The January 21 ribbon cutting for the Los Angeles MA Center in Redondo Beach.
Amma, or “Mother,” was born Mata Amritanandamayi in India in 1953. She is a Hindu leader and humanitarian known as the “hugging saint.”
“Amma has hugged over 33 million people,” Diana Ho told me, sitting in the office of the new MA (Mata Amritanandamayi )Center on Catalina Avenue in Redondo Beach. “She has been known to hug for 18 hours straight.”
Ho is one of more than 40 volunteers who have taken on the project of creating a space for Amma’s work in Los Angeles. L.A. has had a strong Amma community for 15 years without a center. In 2007, Amma approved a proposal to build a facility in Southern California, and the Redondo Beach location is now the ninth MA Center in North America.
“Every center in North America is different because the community that it serves is different,” Ho told me. “But there are common programs that all of the centers provide.”
At the core of Amma’s work is the “Mother’s Kitchen.” Volunteers in the center cook, deliver and serve meals to the community’s needy populations, including the homeless, the poor and women in danger. Every MA Center also participates in “Green Friends,” a sustainability program that teaches the community how to grow and cook their own vegetables. Finally, each location teaches “Integrated Amitra Meditaton” technique, or IAM, 20 or 30 minute meditation practices that volunteers teach for free.
“One of the centers is offering the 20 minute meditation class to returning veterans,” said Ho. “They are seeing great results. Meditation is known to be one of the best treatments for Post-Traumatic Stress Disorder.”
When the time came to start looking for a location to build the MA Center in Los Angeles, volunteers studied over 70 sites before coming upon the Redondo location.
“One of our volunteers, Carla Cohen, saw that this building was for sale,” she said. “It was an old club for the Fraternal Order of the Eagles.”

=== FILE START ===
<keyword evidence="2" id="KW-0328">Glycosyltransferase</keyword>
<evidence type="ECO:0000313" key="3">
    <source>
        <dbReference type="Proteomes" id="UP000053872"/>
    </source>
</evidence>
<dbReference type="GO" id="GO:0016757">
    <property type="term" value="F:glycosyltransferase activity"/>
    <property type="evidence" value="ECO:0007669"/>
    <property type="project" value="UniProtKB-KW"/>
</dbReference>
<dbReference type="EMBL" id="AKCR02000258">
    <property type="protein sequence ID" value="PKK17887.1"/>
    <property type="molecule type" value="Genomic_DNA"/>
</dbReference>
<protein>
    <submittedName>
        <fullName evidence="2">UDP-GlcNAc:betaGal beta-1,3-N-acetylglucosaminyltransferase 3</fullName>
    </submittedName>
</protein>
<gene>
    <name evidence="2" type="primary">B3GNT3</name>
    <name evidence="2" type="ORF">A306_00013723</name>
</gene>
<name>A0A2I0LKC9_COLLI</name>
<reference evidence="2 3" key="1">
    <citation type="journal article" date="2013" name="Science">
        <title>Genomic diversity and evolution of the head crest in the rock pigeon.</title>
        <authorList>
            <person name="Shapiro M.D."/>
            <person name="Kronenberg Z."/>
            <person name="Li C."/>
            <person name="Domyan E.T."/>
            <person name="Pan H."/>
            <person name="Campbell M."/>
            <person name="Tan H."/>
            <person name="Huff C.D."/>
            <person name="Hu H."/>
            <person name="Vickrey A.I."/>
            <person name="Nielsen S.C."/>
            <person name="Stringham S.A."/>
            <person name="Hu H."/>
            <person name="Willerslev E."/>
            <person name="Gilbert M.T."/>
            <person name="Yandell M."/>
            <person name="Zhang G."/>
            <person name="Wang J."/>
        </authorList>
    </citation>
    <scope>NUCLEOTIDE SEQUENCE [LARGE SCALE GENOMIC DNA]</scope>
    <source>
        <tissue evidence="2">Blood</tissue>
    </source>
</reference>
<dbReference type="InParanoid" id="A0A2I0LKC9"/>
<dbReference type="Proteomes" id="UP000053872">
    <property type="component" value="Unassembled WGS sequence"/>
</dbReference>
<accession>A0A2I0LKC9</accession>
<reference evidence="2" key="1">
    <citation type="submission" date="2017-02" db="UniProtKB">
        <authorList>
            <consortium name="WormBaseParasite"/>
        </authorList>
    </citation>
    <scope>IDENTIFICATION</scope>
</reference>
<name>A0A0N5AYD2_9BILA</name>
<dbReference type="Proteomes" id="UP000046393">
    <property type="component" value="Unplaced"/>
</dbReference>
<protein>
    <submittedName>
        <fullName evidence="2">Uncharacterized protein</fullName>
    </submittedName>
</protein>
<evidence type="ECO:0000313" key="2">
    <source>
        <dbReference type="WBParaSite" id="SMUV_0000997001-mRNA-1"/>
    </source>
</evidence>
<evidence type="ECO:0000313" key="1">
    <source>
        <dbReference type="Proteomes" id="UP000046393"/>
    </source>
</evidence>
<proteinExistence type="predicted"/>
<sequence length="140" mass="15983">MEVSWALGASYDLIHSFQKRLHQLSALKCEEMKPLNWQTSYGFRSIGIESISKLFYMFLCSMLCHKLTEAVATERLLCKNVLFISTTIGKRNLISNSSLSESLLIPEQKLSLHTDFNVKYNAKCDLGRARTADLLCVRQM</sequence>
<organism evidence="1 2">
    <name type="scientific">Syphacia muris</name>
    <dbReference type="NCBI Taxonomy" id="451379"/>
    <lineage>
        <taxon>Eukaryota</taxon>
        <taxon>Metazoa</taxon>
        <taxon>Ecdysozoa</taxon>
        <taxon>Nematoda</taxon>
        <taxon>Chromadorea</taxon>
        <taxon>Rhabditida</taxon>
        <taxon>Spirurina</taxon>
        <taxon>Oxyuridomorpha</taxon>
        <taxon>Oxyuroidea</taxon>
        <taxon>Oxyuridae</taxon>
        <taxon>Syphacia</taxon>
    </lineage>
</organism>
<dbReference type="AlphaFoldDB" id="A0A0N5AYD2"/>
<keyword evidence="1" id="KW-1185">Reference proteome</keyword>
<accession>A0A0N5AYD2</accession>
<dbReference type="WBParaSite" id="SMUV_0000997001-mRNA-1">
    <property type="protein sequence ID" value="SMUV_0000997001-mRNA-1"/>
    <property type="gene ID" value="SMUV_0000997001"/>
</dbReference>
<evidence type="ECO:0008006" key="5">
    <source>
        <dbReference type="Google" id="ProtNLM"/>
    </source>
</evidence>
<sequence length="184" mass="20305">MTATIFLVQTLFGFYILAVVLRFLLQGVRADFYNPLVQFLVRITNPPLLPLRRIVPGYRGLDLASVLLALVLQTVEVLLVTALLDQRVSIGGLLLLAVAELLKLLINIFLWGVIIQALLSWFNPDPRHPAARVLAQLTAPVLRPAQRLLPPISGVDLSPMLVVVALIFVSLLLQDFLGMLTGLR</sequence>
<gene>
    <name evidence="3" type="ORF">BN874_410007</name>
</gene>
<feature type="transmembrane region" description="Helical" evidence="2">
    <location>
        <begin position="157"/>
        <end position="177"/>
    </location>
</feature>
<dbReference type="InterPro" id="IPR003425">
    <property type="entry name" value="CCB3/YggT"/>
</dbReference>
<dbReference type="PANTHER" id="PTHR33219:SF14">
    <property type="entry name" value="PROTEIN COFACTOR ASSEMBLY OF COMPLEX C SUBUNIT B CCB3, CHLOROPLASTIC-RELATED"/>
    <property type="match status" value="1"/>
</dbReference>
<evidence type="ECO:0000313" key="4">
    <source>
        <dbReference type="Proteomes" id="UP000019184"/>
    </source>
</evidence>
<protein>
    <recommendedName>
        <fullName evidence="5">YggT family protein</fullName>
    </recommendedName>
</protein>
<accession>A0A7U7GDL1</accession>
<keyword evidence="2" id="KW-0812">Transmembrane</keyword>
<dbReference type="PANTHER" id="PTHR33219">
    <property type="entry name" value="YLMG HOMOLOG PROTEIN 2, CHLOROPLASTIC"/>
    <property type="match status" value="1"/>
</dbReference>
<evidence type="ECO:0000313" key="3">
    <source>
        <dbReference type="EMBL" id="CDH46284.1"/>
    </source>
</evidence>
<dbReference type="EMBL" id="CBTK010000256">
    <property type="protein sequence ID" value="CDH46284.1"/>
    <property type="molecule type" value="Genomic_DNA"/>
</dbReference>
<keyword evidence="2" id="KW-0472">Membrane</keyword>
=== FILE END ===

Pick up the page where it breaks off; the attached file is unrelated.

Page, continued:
The building, a 1949 art deco gem, was in disrepair but had great potential and a beautiful seaside setting. The biggest challenge was adhering to the guidelines of the Redondo Beach Historical Society.
“Because it was a historic building, we had to be sure to follow the historic preservation rules and had to have a architectural historian document all of the changes,” Ho explained. “Andrea Galvin came in and helped us sensitively treat the building.”
The result is a completely renovated, two-story, 16,000 square foot facility with natural light, ocean views, a commercial-grade kitchen and two large meeting rooms. The design remains true to its art deco roots and maintains the aesthetic of “streamline moderne” with curved lines and long, clean lines.
While the new MA Center is the work of talented professionals, including Manhattan Beach architect Patrick Killen, many Amma volunteers aided in the process.
“Volunteers from all walks of life came together on this,” said Ho. “We would get together every weekend, anywhere from ten to 40 of us. We encouraged volunteers to do as much as they could. We were totally in bliss every Saturday, doing all of these jobs, making moldings.”
Volunteers find their way to Amma’s teachings in various ways. For Ho, it happened in 2001 when she saw a photo of Amma at a friend’s house.
“My friend told me that it was Amma and that she was coming to California in a few weeks,” she said. “So I went to Northern California to meet her. She gives these spiritual embraces. And then what really drew me in was the 2004 tsunami. It affected India so tragically. I went online and saw Amma was already responding with food and aid and housing even before the Indian government could. It inspired me how one organization could be so impactful.”
All of the volunteers have day jobs and devote their time off to Amma’s work. Ho is a full time business consultant.
“It enriches your life to serve others and relieve suffering,” Ho said. “Amma’s focus is to love, serve and show compassion.”
Each MA Center has its own board of directors and functions according to the bylaws outlined in its charter and according to the regulations of its local government. They subsist on private donations to their non-profit organization and also raise money by selling food and spiritual books and gifts.
The Redondo Beach MA Center had their ribbon cutting ceremony on January 21 amongst 200 distinguished guests. Public officials, including Los Angeles Mayor Eric Garcetti and Congressman Henry Waxman, presented welcome letters and commendations.
“Our work is only just beginning,” said Ron Gottsegen, president of the MA Center of L.A., at the ceremony. “Now it is up to us, from this beautiful home, to serve the people who need our help.”
The center is in the planning and programing stage and will soon be hosting open houses to welcome the community and invite new volunteers.
When I asked Ms. Ho about how locals could get involved with the center, she raised an eyebrow and smiled.
“Be careful what you wish for, my dear,” she said. “Everyone is a potential volunteer.”